Google Accused of Censoring Conservative Videos

Google Accused of Censoring Conservative Videos

In a Senate Judiciary Committee hearing last week, Republican lawmakers grilled a Google vice president, Karan Bhatia, over the tech giant’s alleged bias against conservatives, including alleged censorship of videos pertaining to the Ten Commandments and to Israel’s geopolitical vulnerability.

Dennis Prager, co-founder of the conservative organization Prager University and a key witness in last week’s hearing, testified that YouTube—a Google subsidiary—has restricted more than a fifth of the 320 videos uploaded by PragerU .

PragerU regularly creates 5-minute videos on various political, economic and philosophical topics from a conservative perspective, and posts them to its YouTube channel.

“Google has even restricted access to a video on the Ten Commandments,” Prager said. “We have repeatedly asked Google why our videos are restricted. No explanation is ever given.”

Frequent Decision contributor Michael Brown, a nationally syndicated Christian talk show host, has said that he believes many of the videos on his ASKDrBrown YouTube channel have been demonetized, specifically those that mention the word Islam in the title. Brown told the Christian Post in 2017 that he suspected the same occurred with a video interview he conducted with a former KKK grand wizard who became a Christian and is now an assistant pastor in a predominantly black church.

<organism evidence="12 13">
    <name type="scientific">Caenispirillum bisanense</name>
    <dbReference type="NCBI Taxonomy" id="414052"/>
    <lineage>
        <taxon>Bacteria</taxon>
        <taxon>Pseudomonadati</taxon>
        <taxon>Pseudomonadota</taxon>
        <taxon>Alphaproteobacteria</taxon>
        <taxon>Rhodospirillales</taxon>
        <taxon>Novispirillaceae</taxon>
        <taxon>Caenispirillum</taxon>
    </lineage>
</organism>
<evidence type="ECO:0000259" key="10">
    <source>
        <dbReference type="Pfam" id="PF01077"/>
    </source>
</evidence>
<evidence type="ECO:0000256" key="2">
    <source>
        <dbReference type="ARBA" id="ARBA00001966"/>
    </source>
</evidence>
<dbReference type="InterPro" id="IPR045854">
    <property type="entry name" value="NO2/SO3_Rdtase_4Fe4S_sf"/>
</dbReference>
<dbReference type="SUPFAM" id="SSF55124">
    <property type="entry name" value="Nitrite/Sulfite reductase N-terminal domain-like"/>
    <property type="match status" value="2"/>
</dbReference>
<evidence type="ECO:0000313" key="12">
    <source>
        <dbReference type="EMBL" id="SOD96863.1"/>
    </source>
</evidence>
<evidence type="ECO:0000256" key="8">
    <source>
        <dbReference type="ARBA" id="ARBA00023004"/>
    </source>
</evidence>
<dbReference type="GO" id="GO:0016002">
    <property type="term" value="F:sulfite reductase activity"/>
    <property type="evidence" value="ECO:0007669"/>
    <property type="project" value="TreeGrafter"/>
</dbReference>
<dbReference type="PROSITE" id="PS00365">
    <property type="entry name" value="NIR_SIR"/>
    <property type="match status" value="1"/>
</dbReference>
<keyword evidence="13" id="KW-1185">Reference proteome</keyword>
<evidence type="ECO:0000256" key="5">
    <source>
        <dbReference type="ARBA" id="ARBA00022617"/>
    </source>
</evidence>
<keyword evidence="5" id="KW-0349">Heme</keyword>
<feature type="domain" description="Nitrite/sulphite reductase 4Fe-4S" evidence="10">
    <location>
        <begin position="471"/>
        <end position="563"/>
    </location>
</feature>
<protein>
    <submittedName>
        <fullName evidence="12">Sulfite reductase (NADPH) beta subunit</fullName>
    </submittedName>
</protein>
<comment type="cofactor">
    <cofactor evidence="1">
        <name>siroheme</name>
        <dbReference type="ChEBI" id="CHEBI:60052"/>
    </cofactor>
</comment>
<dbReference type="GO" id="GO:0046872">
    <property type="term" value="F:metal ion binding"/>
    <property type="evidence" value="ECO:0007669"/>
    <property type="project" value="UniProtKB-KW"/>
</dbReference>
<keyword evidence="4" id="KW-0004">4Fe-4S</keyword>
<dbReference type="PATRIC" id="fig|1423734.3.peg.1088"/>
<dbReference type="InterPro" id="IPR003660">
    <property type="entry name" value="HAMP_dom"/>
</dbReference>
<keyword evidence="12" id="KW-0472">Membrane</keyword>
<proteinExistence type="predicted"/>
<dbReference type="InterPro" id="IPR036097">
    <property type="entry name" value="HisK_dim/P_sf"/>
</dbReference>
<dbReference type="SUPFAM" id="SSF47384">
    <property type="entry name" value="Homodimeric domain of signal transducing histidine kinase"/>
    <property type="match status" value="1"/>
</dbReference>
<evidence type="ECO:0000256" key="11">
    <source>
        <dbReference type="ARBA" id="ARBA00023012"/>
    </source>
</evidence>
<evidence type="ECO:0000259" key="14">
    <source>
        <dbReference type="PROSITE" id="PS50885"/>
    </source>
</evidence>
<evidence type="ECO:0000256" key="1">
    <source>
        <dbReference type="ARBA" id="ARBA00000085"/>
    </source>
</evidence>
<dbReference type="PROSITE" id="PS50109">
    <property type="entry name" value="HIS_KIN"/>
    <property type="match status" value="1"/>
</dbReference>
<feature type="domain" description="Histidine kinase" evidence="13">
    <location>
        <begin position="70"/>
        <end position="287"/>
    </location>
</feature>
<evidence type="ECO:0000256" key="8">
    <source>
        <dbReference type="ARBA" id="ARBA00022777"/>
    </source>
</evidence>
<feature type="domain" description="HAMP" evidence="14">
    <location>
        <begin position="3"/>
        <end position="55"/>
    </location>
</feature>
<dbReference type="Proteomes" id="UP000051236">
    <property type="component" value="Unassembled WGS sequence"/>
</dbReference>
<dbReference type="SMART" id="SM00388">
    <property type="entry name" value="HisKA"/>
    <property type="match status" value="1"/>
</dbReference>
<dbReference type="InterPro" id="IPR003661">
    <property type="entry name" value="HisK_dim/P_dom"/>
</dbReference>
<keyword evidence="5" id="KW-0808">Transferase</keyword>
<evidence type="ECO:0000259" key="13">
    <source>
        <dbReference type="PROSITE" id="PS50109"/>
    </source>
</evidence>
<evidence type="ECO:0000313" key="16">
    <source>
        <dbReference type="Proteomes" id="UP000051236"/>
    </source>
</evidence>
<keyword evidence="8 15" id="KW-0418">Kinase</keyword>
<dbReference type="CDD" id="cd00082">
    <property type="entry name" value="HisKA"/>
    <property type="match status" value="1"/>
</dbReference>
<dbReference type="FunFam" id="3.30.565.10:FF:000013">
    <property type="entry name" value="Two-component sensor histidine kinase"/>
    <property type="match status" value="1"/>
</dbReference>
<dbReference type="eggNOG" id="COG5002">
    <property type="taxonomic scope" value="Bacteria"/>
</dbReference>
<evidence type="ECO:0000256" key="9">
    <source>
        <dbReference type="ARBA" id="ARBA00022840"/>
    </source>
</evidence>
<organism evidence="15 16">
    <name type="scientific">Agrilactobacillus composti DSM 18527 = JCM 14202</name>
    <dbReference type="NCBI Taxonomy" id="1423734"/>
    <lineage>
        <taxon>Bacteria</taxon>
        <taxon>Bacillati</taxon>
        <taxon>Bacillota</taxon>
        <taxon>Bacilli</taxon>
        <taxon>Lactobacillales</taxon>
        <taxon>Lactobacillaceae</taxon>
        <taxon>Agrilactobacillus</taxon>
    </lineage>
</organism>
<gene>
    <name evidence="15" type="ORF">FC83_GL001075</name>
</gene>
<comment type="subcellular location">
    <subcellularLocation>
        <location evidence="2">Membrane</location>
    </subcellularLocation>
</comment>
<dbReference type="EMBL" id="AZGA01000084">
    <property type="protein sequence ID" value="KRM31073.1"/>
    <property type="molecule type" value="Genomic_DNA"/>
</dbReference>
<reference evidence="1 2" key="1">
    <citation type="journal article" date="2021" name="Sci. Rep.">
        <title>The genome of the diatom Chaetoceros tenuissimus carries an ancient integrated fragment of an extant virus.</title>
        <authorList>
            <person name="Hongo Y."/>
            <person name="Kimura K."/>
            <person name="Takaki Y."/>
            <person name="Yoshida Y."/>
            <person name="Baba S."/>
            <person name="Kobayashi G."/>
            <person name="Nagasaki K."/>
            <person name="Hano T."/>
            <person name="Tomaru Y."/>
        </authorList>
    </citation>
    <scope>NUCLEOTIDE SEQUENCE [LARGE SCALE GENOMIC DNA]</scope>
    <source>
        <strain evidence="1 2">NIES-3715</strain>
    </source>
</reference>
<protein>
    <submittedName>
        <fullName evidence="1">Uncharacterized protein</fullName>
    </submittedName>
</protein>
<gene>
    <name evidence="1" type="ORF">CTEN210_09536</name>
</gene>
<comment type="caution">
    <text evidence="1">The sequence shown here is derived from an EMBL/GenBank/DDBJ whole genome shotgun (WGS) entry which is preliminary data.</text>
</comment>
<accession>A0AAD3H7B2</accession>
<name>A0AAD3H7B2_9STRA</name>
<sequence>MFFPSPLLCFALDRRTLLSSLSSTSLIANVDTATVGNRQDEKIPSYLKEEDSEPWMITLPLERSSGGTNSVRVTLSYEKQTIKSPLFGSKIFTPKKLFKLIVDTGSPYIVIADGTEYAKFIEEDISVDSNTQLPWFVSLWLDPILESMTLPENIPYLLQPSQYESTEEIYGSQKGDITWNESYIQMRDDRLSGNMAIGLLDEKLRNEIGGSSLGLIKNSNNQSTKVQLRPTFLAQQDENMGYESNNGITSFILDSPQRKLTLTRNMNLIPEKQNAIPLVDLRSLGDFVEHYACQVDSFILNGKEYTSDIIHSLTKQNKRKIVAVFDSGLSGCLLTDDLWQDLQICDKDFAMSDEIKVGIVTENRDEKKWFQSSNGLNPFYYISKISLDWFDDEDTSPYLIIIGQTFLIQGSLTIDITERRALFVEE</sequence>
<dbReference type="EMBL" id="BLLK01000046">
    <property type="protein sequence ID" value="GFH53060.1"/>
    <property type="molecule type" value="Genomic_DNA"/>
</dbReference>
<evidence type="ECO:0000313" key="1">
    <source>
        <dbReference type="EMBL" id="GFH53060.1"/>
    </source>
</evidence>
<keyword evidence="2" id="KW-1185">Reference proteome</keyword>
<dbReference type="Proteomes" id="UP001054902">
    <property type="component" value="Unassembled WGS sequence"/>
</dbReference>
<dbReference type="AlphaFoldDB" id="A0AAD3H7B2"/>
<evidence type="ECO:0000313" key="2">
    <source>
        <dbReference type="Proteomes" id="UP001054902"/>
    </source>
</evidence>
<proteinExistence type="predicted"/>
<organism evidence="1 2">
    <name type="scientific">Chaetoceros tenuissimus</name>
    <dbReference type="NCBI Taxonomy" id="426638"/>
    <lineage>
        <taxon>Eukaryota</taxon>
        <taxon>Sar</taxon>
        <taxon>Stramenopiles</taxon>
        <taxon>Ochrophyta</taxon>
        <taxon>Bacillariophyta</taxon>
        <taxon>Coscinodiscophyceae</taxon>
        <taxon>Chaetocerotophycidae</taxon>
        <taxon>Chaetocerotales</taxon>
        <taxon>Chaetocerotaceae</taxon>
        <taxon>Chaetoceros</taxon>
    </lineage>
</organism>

Christian pro-life activist Lila Rose says she has also been targeted.

Sen. Ted Cruz, subcommittee chairman, called the hearing to investigate alleged censorship of conservative organizations, individuals and ideas.

YouTube claims it restricts videos that contain content such as dangerous or threatening pranks, violent events, creation or use of hard drugs and instructions to kill or harm. But Bhatia noted that many videos placed in restricted mode are “perfectly acceptable to watch.”

In the specific instance of PragerU’s Ten Commandments video, Bhatia said it was restricted because it mentioned murder, albeit in the context of the sixth commandment.

A second video produced by PragerU about the history of the nation of Israel has also been restricted.

“The restrictions are purportedly for blocking things like pornography,” said Cruz. “Apparently in YouTube’s world, talking about the Ten Commandments and the nation of Israel is comparable.”

Later in the hearing, Cruz criticized Google’s executives for their blatant display of partisanship during the 2016 presidential election, with 88 executives contributing to Democratic-nominee Hillary Clinton’s campaign, while zero backed Republican frontrunner Donald Trump.

This hearing follows a hearing Cruz held in April with officials from Facebook and Twitter to address issues of social media bias and censorship on their platforms.


Above: Dennis Prager, co-founder of PragerU


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